When it comes to security you can’t take too many precautions. This article from the LA Times talks about someone who used to be on the other side who now is unleashed by his employer to see if your system can be hacked. The scary thing in this article is that he’s not found one he can’t hack, so if you want to have your system checked to see how secure it really is, this could be the guy.
This is worth a mention as we keep reading about security breaches and everyone is constantly exploring how to patch up the holes, and healthcare is at the top of the list. BD
Marc Maiffret used to be a computer hacker. Now he gets paid to break into the systems of Southern California businesses, testing for security weaknesses.
His client today is a major Los Angeles auto dealer, which sells fancy luxury cars to celebrities and corporate execs. The head of the company wants to check on the safety of his customer data.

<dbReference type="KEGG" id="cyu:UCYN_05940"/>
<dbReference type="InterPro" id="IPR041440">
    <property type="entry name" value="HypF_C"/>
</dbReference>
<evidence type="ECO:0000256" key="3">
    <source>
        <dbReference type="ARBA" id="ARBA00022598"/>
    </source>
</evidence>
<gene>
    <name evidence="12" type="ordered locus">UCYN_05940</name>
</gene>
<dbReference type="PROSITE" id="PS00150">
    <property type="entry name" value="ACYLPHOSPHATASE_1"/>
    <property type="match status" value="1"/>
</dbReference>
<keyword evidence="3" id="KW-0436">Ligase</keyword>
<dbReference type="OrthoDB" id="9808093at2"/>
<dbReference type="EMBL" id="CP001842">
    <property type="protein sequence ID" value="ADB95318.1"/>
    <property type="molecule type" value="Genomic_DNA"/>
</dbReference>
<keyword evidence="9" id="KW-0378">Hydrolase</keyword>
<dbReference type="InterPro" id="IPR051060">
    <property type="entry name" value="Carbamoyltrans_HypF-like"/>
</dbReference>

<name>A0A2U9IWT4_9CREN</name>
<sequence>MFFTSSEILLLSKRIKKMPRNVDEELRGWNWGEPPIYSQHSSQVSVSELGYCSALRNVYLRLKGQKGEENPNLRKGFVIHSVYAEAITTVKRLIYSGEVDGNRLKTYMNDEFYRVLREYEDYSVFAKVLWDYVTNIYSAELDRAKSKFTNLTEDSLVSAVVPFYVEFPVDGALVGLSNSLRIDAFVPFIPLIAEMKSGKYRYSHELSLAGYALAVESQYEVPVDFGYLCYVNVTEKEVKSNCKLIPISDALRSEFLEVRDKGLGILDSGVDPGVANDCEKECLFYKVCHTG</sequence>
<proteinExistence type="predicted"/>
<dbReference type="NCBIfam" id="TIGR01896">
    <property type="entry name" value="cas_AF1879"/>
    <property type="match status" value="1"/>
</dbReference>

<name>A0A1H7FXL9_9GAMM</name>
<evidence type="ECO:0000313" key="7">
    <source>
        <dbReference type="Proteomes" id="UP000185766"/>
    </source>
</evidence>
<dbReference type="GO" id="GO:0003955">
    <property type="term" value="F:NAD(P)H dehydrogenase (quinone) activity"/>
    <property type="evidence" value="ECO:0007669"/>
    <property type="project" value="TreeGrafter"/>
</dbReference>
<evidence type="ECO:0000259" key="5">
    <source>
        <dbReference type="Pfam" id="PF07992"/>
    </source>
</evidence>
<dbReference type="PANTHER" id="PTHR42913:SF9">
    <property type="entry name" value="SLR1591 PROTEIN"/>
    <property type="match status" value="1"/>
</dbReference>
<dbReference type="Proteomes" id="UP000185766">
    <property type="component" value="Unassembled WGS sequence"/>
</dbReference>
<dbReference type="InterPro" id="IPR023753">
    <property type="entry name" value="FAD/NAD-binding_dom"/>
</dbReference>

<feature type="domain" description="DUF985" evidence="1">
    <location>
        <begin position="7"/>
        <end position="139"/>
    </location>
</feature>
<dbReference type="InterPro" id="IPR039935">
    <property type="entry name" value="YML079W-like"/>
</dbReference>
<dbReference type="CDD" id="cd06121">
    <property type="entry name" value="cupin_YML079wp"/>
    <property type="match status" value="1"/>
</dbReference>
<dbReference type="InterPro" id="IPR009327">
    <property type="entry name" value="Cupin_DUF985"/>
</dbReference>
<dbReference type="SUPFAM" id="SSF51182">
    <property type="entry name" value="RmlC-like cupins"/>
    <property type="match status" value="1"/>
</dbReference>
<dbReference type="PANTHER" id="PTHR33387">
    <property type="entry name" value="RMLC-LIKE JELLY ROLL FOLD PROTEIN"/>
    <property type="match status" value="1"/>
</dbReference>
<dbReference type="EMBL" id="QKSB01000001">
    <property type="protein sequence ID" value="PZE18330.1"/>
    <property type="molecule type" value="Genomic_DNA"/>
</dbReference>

It's not an idle worry. Just days earlier, a 28-year-old Miami man was charged by federal authorities with hacking into multiple computer systems and stealing 130 million credit and debit card numbers -- the largest computer crime ever prosecuted.
Jason Lidow, founder of the L.A. computer security firm DigiTrust Group, says most people and businesses have no idea how easy it is for a cyber-thief to make off with sensitive data.
DigiTrust is the company that unleashes Maiffret on paying customers.
There was a time when you couldn't trust Maiffret. He says he spent much of his teenage years hacking business and government networks. His come-to-Jesus moment came when he was 17 and the FBI took an interest in his activities.
"I wasn't arrested," Maiffret says. "But that's when I understood this wasn't a lifestyle I could keep."
So now he hacks on the side of truth, justice and the American way -- and a steady paycheck.
Afterward, I ask Maiffret how often he comes across a client's computer system that he can't hack.
He smiles sheepishly.
Using hacking skills to protect companies -- latimes.com
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